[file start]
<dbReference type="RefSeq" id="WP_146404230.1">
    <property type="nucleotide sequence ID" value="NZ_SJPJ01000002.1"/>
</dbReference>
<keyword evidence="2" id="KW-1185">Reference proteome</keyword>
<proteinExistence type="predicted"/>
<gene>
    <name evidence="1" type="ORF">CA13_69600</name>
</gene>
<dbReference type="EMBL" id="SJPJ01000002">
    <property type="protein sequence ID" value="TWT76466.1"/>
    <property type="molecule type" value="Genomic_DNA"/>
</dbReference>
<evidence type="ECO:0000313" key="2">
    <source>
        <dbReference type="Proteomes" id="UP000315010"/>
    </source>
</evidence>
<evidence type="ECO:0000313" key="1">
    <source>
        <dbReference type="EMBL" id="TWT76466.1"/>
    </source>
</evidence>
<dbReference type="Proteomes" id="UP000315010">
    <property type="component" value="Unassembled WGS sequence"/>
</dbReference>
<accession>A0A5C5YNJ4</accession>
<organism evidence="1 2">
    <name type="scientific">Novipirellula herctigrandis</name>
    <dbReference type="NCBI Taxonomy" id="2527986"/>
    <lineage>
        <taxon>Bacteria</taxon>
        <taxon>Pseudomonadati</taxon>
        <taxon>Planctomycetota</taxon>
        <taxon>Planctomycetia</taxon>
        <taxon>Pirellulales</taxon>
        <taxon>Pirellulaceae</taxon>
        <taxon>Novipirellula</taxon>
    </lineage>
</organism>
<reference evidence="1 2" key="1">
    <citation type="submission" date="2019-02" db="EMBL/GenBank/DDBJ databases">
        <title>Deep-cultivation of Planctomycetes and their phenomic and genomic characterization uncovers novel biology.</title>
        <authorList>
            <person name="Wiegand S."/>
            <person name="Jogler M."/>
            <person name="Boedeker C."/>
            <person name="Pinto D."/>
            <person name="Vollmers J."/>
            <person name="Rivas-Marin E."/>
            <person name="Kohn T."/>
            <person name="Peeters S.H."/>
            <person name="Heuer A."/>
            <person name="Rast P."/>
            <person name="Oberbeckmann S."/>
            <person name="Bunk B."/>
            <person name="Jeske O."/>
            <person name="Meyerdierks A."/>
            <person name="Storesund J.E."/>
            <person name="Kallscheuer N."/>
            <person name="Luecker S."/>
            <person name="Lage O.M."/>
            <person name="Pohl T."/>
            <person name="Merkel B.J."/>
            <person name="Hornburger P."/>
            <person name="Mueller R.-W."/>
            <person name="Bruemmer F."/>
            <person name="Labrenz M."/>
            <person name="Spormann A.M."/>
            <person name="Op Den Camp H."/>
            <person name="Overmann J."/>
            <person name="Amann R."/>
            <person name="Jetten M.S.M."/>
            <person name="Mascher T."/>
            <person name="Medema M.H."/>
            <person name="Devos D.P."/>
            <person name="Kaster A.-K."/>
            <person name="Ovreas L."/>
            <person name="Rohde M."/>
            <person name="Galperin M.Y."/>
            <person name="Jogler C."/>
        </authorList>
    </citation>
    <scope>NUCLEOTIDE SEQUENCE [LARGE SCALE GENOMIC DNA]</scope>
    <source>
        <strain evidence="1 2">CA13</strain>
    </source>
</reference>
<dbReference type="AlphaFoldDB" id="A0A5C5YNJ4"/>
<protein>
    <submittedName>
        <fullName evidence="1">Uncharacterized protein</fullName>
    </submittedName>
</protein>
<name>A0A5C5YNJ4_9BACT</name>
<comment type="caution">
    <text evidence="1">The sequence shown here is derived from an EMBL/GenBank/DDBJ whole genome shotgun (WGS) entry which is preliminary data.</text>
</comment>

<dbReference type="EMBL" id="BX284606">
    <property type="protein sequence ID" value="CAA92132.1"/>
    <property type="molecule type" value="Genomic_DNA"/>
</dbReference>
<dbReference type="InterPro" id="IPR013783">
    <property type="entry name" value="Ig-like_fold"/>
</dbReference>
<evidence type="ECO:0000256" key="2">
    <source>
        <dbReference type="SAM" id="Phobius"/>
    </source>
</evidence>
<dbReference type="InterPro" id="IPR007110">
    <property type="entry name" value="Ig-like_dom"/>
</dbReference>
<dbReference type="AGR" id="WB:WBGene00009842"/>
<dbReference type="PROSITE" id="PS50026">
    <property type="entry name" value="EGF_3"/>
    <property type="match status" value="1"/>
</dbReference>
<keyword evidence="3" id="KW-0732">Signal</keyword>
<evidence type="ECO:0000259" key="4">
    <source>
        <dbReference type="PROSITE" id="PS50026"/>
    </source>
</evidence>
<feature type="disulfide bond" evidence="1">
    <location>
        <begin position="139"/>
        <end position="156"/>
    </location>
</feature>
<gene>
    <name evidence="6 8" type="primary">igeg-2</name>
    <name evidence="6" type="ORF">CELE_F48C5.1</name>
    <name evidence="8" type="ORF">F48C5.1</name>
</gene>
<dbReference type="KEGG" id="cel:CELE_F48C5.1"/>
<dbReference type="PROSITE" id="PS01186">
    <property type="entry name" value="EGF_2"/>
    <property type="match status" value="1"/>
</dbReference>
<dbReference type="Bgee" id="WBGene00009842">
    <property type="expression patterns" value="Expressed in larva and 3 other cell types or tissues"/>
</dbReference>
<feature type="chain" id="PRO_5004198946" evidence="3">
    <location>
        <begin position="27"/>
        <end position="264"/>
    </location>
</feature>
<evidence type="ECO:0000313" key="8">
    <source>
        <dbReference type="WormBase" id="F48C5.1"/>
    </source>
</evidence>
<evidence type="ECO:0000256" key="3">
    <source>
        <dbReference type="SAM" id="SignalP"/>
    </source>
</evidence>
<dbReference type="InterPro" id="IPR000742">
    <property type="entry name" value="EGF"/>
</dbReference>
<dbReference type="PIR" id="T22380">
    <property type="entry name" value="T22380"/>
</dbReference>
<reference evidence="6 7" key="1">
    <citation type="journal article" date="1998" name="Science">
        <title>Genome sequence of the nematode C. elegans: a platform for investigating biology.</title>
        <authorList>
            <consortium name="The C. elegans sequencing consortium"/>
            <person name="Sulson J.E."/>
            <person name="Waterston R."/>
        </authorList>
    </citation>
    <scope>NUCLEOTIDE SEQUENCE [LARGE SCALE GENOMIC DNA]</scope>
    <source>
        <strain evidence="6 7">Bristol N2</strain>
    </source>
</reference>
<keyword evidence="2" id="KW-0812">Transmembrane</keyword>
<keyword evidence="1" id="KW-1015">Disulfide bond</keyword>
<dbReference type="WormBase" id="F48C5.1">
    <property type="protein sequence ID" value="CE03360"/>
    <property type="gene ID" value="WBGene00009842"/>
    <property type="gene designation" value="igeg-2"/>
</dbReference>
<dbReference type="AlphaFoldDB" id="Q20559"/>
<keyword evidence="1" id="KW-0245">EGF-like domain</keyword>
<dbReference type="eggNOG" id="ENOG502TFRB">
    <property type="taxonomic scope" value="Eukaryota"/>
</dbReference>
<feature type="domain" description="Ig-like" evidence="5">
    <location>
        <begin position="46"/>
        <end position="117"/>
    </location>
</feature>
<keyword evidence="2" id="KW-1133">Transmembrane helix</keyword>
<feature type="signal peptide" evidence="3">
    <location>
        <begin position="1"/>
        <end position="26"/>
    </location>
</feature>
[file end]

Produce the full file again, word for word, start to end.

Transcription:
<dbReference type="RefSeq" id="WP_146404230.1">
    <property type="nucleotide sequence ID" value="NZ_SJPJ01000002.1"/>
</dbReference>
<keyword evidence="2" id="KW-1185">Reference proteome</keyword>
<proteinExistence type="predicted"/>
<gene>
    <name evidence="1" type="ORF">CA13_69600</name>
</gene>
<dbReference type="EMBL" id="SJPJ01000002">
    <property type="protein sequence ID" value="TWT76466.1"/>
    <property type="molecule type" value="Genomic_DNA"/>
</dbReference>
<evidence type="ECO:0000313" key="2">
    <source>
        <dbReference type="Proteomes" id="UP000315010"/>
    </source>
</evidence>
<evidence type="ECO:0000313" key="1">
    <source>
        <dbReference type="EMBL" id="TWT76466.1"/>
    </source>
</evidence>
<dbReference type="Proteomes" id="UP000315010">
    <property type="component" value="Unassembled WGS sequence"/>
</dbReference>
<accession>A0A5C5YNJ4</accession>
<organism evidence="1 2">
    <name type="scientific">Novipirellula herctigrandis</name>
    <dbReference type="NCBI Taxonomy" id="2527986"/>
    <lineage>
        <taxon>Bacteria</taxon>
        <taxon>Pseudomonadati</taxon>
        <taxon>Planctomycetota</taxon>
        <taxon>Planctomycetia</taxon>
        <taxon>Pirellulales</taxon>
        <taxon>Pirellulaceae</taxon>
        <taxon>Novipirellula</taxon>
    </lineage>
</organism>
<reference evidence="1 2" key="1">
    <citation type="submission" date="2019-02" db="EMBL/GenBank/DDBJ databases">
        <title>Deep-cultivation of Planctomycetes and their phenomic and genomic characterization uncovers novel biology.</title>
        <authorList>
            <person name="Wiegand S."/>
            <person name="Jogler M."/>
            <person name="Boedeker C."/>
            <person name="Pinto D."/>
            <person name="Vollmers J."/>
            <person name="Rivas-Marin E."/>
            <person name="Kohn T."/>
            <person name="Peeters S.H."/>
            <person name="Heuer A."/>
            <person name="Rast P."/>
            <person name="Oberbeckmann S."/>
            <person name="Bunk B."/>
            <person name="Jeske O."/>
            <person name="Meyerdierks A."/>
            <person name="Storesund J.E."/>
            <person name="Kallscheuer N."/>
            <person name="Luecker S."/>
            <person name="Lage O.M."/>
            <person name="Pohl T."/>
            <person name="Merkel B.J."/>
            <person name="Hornburger P."/>
            <person name="Mueller R.-W."/>
            <person name="Bruemmer F."/>
            <person name="Labrenz M."/>
            <person name="Spormann A.M."/>
            <person name="Op Den Camp H."/>
            <person name="Overmann J."/>
            <person name="Amann R."/>
            <person name="Jetten M.S.M."/>
            <person name="Mascher T."/>
            <person name="Medema M.H."/>
            <person name="Devos D.P."/>
            <person name="Kaster A.-K."/>
            <person name="Ovreas L."/>
            <person name="Rohde M."/>
            <person name="Galperin M.Y."/>
            <person name="Jogler C."/>
        </authorList>
    </citation>
    <scope>NUCLEOTIDE SEQUENCE [LARGE SCALE GENOMIC DNA]</scope>
    <source>
        <strain evidence="1 2">CA13</strain>
    </source>
</reference>
<dbReference type="AlphaFoldDB" id="A0A5C5YNJ4"/>
<protein>
    <submittedName>
        <fullName evidence="1">Uncharacterized protein</fullName>
    </submittedName>
</protein>
<name>A0A5C5YNJ4_9BACT</name>
<comment type="caution">
    <text evidence="1">The sequence shown here is derived from an EMBL/GenBank/DDBJ whole genome shotgun (WGS) entry which is preliminary data.</text>
</comment>

<dbReference type="EMBL" id="BX284606">
    <property type="protein sequence ID" value="CAA92132.1"/>
    <property type="molecule type" value="Genomic_DNA"/>
</dbReference>
<dbReference type="InterPro" id="IPR013783">
    <property type="entry name" value="Ig-like_fold"/>
</dbReference>
<evidence type="ECO:0000256" key="2">
    <source>
        <dbReference type="SAM" id="Phobius"/>
    </source>
</evidence>
<dbReference type="InterPro" id="IPR007110">
    <property type="entry name" value="Ig-like_dom"/>
</dbReference>
<dbReference type="AGR" id="WB:WBGene00009842"/>
<dbReference type="PROSITE" id="PS50026">
    <property type="entry name" value="EGF_3"/>
    <property type="match status" value="1"/>
</dbReference>
<keyword evidence="3" id="KW-0732">Signal</keyword>
<evidence type="ECO:0000259" key="4">
    <source>
        <dbReference type="PROSITE" id="PS50026"/>
    </source>
</evidence>
<feature type="disulfide bond" evidence="1">
    <location>
        <begin position="139"/>
        <end position="156"/>
    </location>
</feature>
<gene>
    <name evidence="6 8" type="primary">igeg-2</name>
    <name evidence="6" type="ORF">CELE_F48C5.1</name>
    <name evidence="8" type="ORF">F48C5.1</name>
</gene>
<dbReference type="KEGG" id="cel:CELE_F48C5.1"/>
<dbReference type="PROSITE" id="PS01186">
    <property type="entry name" value="EGF_2"/>
    <property type="match status" value="1"/>
</dbReference>
<dbReference type="Bgee" id="WBGene00009842">
    <property type="expression patterns" value="Expressed in larva and 3 other cell types or tissues"/>
</dbReference>
<feature type="chain" id="PRO_5004198946" evidence="3">
    <location>
        <begin position="27"/>
        <end position="264"/>
    </location>
</feature>
<evidence type="ECO:0000313" key="8">
    <source>
        <dbReference type="WormBase" id="F48C5.1"/>
    </source>
</evidence>
<evidence type="ECO:0000256" key="3">
    <source>
        <dbReference type="SAM" id="SignalP"/>
    </source>
</evidence>
<dbReference type="InterPro" id="IPR000742">
    <property type="entry name" value="EGF"/>
</dbReference>
<dbReference type="PIR" id="T22380">
    <property type="entry name" value="T22380"/>
</dbReference>
<reference evidence="6 7" key="1">
    <citation type="journal article" date="1998" name="Science">
        <title>Genome sequence of the nematode C. elegans: a platform for investigating biology.</title>
        <authorList>
            <consortium name="The C. elegans sequencing consortium"/>
            <person name="Sulson J.E."/>
            <person name="Waterston R."/>
        </authorList>
    </citation>
    <scope>NUCLEOTIDE SEQUENCE [LARGE SCALE GENOMIC DNA]</scope>
    <source>
        <strain evidence="6 7">Bristol N2</strain>
    </source>
</reference>
<keyword evidence="2" id="KW-0812">Transmembrane</keyword>
<keyword evidence="1" id="KW-1015">Disulfide bond</keyword>
<dbReference type="WormBase" id="F48C5.1">
    <property type="protein sequence ID" value="CE03360"/>
    <property type="gene ID" value="WBGene00009842"/>
    <property type="gene designation" value="igeg-2"/>
</dbReference>
<dbReference type="AlphaFoldDB" id="Q20559"/>
<keyword evidence="1" id="KW-0245">EGF-like domain</keyword>
<dbReference type="eggNOG" id="ENOG502TFRB">
    <property type="taxonomic scope" value="Eukaryota"/>
</dbReference>
<feature type="domain" description="Ig-like" evidence="5">
    <location>
        <begin position="46"/>
        <end position="117"/>
    </location>
</feature>
<keyword evidence="2" id="KW-1133">Transmembrane helix</keyword>
<feature type="signal peptide" evidence="3">
    <location>
        <begin position="1"/>
        <end position="26"/>
    </location>
</feature>